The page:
Turkey deployed tanks to counter the Islamic State. Shells fired by the extremist group landed inside Turkey, killing two soldiers and wounding five others. President Recep Tayyip Erdogan has acknowledged that Turkey “can’t stay out” of the US-led campaign against IS.

Manufacturing in China stagnated. The HSBC / Markit purchasing managers’ index, which measures small- and medium-sized businesses, was flat at 50.2 in September, just barely above the the 50 point that divides expansion from contraction. The government has made various attempts, largely unsuccessfully, to jump-start the economy.

The SoftBank-DreamWorks Animation deal might not happen after all. Talks between the Japanese mobile carrier and Hollywood studio have “cooled,” according to The Wall Street Journal (paywall), sending the latter’s stock down as much 8% in after-hours trading. Rumors of the deal only began swirling on Saturday.

Argentina got slapped down again. The US judge who ruled against the country in its dispute with foreign bondholders declared it in contempt of court (paywall) for trying to circumvent his ruling. He hasn’t set a punishment yet, though it will probably be small compared with the country’s outstanding debts.

Quartz obsession interlude

Gwynn Guilford on why China should leave Hong Kong alone. “Since Hong Kong is the global center for yuan trading, it is also a portal through which huge sums of liquidity flow, through both real and fake trade financing. China’s leaders don’t seem to actually understand how dependent their country’s financial system is on these ever-rising tides of liquidity coming in via Hong Kong. And they may not realize how easily a liquidity crisis could occur if, God forbid, they do decide to call in the tanks.” Read more here.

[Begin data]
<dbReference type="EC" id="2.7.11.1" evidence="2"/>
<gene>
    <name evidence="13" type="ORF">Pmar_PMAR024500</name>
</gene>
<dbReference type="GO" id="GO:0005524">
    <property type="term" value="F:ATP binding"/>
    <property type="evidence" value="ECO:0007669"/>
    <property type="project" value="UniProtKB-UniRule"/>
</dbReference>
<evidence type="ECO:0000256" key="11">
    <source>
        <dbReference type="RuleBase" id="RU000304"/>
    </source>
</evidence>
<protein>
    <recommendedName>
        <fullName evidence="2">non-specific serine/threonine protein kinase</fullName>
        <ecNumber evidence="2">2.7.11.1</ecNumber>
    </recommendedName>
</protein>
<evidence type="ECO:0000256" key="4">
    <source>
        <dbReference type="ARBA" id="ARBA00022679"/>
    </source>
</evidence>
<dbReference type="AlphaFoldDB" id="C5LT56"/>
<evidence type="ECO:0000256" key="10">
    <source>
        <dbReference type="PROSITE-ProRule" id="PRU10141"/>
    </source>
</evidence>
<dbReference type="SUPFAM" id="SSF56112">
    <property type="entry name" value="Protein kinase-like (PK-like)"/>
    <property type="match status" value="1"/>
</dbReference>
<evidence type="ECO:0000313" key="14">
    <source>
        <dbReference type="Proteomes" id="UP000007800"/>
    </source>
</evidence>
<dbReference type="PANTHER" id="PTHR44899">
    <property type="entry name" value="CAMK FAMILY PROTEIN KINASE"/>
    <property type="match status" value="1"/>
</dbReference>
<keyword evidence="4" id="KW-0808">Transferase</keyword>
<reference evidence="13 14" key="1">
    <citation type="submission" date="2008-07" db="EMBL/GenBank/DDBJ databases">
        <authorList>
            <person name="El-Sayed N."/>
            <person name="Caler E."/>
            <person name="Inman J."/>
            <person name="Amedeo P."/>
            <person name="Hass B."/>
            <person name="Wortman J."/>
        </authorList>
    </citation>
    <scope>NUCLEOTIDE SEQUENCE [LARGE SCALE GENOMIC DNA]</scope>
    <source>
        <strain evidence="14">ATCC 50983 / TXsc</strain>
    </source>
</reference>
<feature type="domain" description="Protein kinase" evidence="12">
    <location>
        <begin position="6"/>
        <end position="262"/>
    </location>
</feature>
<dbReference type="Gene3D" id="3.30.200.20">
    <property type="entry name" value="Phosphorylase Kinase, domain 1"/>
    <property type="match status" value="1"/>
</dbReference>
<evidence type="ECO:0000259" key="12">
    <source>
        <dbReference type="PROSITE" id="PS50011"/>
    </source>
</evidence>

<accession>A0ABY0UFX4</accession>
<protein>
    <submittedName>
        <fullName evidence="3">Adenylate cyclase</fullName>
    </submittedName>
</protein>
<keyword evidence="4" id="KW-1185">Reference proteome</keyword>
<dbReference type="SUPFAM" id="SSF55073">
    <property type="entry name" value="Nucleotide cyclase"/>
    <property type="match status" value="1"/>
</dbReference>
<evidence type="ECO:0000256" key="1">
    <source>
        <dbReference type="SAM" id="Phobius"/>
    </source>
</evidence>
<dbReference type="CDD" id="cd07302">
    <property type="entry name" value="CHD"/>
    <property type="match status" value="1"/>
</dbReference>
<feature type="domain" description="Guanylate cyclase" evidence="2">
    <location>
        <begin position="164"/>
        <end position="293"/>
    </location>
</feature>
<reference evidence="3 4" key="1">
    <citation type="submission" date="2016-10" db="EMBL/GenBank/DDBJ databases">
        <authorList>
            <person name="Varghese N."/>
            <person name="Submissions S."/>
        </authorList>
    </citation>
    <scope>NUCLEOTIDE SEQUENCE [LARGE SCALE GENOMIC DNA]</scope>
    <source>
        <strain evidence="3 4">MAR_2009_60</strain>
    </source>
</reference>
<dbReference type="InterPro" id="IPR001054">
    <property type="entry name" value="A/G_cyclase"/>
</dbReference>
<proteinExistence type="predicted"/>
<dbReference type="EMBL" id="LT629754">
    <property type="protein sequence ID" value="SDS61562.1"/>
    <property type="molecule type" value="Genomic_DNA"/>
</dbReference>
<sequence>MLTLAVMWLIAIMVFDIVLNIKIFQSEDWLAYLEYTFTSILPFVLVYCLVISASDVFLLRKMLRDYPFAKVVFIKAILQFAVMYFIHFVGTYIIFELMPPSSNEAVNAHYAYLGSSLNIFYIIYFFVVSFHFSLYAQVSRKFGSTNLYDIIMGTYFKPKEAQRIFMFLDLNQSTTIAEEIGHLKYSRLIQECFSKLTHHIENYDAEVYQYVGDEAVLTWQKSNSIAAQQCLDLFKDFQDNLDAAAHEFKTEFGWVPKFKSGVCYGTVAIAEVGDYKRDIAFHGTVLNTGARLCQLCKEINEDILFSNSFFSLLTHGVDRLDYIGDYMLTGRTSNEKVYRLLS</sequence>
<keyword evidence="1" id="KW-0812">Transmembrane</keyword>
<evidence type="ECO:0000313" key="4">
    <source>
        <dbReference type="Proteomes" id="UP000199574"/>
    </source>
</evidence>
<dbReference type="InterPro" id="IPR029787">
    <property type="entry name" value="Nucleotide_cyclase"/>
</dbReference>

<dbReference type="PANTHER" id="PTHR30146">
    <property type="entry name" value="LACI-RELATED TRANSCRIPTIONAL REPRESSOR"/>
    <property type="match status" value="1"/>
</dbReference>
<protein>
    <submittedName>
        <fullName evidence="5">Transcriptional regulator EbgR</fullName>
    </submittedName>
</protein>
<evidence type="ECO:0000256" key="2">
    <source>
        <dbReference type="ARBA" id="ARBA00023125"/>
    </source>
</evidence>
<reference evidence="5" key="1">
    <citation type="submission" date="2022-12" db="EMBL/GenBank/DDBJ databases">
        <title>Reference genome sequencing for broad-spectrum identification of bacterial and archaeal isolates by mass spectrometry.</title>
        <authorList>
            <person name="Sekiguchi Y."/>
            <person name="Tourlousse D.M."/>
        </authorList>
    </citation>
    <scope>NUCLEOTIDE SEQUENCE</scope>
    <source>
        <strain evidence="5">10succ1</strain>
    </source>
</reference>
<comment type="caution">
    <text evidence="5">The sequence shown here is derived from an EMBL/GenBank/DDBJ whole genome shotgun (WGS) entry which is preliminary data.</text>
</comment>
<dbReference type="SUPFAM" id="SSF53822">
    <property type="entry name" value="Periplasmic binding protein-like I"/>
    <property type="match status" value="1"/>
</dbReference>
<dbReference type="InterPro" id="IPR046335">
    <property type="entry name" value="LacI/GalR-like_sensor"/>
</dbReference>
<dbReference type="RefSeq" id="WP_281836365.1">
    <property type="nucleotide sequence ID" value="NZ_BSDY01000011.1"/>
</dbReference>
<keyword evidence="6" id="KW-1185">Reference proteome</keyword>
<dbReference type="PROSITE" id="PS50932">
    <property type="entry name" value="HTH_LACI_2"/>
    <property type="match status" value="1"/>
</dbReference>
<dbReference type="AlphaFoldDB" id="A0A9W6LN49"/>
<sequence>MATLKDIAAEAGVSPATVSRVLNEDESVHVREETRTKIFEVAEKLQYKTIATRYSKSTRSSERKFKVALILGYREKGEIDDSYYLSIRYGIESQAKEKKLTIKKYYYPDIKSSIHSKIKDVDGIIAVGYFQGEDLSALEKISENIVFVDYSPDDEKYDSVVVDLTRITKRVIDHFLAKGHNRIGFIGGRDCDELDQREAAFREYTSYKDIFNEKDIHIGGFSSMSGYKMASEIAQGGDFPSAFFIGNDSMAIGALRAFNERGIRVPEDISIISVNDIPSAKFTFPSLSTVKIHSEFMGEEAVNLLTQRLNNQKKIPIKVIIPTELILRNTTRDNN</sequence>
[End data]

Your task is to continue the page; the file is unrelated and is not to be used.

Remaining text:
Matters of debate

The US needs marijuana bars. They would offer public gathering spaces without the social dangers associated with drinking alcohol.

Farm-t0-table dining is broken. Consumers aren’t asking enough of small growers, says one of the movement’s most respected voices.

Chinese tourists are the best. They love to buy expensive gifts, and it’s expected that 166 million of them will spend $155 billion outside the mainland this year.